West Lenox – An old friend, Dave Hardy, of New Milford, was at church Sunday. He is one of our Civil War veterans and we are always glad to see him. ALSO Oscar Reynolds underwent an operation for appendicitis, April 14, at his home. He is gaining nicely.

Lake View, Jackson Twp. – Miles Tyler has a Cleveland tractor on trial. It will plow or pull out autoists. He has used it more for the latter.

Choconut Valley – Many from St. Joseph, Middletown, Little Meadows and S. Vestal, attended the box social held at Julia Curley’s school house, Wednesday evening last. Everyone reported a good time.

Keeney Pond, Auburn Twp. – The roads in this vicinity are in a horrible condition. It seems a pity, with such taxes, that we cannot have better roads. Even a “Tin Lizzie” should be insured before venturing out. ALSO The 1920 graduating class from Auburn High School consisted of Grace E. Galvin, Mildred R. Stevens, Elna Mae Pierson (valedictorian), and Richard S. Davis. Teachers were Prof. L. M. Payne and Miss Agnes E. Brotzman.

New Milford – The school board has retained the present corps of teachers for another year, at salaries ranging from $20 to $25 per month higher than this year. This action was taken because of the demand for competent teachers all over the country and the high salaries being offered. New Milford has never had a more successful school than this year, and it will be good news that there is to be the same efficient management.

Clifford – Frank Tennant, one of the best-known hotelmen of this section of the state, died on April 17, 1920. He was born in Gibson in1858, married Miss Nellie Spedding, of Clifford and was the father of two children. Mr. Tennant purchased the Clifford Hotel and made it into a popular resort, which reputation is still enjoyed with its present owner, Walter Spedding, brother of Mrs. Tennant. After the sale of the Clifford Hotel he purchased the Valley View Hotel at Foster (Hop Bottom), and several other hotels, the last being the Phinney Hotel at New Milford. Frank Tennant had a host of friends who will miss him and mourn because they can greet him no more. His remains were laid to rest in the family plot ion the new cemetery in Clifford.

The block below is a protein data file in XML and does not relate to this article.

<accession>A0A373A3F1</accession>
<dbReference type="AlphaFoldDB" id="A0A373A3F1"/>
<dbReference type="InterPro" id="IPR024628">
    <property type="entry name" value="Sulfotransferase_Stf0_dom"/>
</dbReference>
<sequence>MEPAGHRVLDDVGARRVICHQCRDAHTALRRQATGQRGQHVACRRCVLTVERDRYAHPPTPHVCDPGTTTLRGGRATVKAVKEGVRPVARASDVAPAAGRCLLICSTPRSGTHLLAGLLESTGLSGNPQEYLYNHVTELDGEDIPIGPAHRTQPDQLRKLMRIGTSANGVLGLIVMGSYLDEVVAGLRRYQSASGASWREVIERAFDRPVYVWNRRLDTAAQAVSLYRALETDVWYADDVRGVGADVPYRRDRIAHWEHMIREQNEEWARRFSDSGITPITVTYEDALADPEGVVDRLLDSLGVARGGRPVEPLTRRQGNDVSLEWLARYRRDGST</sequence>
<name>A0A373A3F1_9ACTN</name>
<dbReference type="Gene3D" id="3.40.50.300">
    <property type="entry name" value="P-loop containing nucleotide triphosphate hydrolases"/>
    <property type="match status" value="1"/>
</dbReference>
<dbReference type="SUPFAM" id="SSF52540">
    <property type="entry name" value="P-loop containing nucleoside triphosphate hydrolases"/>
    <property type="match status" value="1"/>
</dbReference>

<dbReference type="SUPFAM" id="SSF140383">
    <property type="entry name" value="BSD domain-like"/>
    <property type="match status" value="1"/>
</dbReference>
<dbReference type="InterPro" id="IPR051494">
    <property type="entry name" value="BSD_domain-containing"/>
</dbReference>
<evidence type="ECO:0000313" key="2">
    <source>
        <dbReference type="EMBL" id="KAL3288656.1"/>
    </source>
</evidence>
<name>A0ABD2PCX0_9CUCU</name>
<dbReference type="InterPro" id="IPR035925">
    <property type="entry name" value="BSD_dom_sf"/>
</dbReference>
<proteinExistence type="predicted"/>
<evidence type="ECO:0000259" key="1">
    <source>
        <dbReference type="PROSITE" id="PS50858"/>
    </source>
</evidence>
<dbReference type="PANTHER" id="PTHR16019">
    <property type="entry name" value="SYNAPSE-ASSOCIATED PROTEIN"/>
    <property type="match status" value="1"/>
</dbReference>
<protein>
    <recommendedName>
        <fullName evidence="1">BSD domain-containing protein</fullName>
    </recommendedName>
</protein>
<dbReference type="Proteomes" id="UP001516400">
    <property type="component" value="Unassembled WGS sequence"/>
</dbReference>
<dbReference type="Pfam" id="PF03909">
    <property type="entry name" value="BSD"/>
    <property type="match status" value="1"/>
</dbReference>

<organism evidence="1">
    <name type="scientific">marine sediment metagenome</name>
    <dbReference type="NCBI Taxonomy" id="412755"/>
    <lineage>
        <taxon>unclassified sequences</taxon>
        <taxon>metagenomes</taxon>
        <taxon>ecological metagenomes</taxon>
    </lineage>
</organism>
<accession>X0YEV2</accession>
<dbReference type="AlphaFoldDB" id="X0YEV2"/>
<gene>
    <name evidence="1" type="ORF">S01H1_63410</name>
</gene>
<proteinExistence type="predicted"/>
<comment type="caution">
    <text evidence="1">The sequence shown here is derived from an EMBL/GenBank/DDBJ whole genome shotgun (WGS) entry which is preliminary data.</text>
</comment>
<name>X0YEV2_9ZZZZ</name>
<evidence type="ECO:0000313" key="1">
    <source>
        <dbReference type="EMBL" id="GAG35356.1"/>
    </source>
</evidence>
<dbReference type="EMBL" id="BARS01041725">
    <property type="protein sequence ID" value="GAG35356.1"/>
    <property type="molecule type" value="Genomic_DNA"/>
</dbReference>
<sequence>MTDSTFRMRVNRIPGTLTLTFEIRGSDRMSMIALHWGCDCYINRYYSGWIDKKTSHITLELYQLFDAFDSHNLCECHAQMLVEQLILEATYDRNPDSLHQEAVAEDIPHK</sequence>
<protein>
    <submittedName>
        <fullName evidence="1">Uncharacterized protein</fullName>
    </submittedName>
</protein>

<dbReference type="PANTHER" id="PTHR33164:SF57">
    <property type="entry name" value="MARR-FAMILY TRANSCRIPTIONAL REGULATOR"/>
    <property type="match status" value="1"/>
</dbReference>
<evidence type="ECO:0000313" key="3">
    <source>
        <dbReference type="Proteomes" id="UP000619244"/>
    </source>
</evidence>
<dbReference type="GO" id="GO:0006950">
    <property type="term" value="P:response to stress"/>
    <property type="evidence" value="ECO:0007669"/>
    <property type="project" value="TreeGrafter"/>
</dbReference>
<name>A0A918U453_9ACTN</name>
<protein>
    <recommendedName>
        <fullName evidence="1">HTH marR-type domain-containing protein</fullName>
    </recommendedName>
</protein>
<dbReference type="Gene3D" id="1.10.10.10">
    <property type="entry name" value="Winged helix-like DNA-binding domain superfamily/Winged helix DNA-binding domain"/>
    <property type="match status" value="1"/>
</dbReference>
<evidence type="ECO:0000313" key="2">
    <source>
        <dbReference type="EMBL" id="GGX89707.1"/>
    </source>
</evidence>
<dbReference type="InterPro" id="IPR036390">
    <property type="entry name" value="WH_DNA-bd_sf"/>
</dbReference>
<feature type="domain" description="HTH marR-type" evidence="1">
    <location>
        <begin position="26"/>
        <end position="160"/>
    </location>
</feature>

A Recipe: Here is the recipe for the Salvation Army doughnut. If you do not think it is the best ever, ask any of the boys who were “over there.” This is the formula from which all the doughnuts for the men of the A. E. F. were made. There is something magic in it, for it worked wonders when used under worse conditions than exist in your kitchen. Here it is: 5 cups of flour; 2 cups of sugar; 5 teaspoonfuls of baking powder; 1 spoonful of salt; 2 eggs; ¾ cup of milk; 1 tablespoonful of lard. Knead and cut and drop in boiling lard. The Salvation Army lassies who made these doughnuts in France say that a happy smile, added to the doughnuts at the time of serving, makes them even more delightful. ALSO Remember the steam kettle—although up to its neck in hot water it continues to sing.

Back issues of “100 Years” can be found on our website,

Compiled By: Betty Smith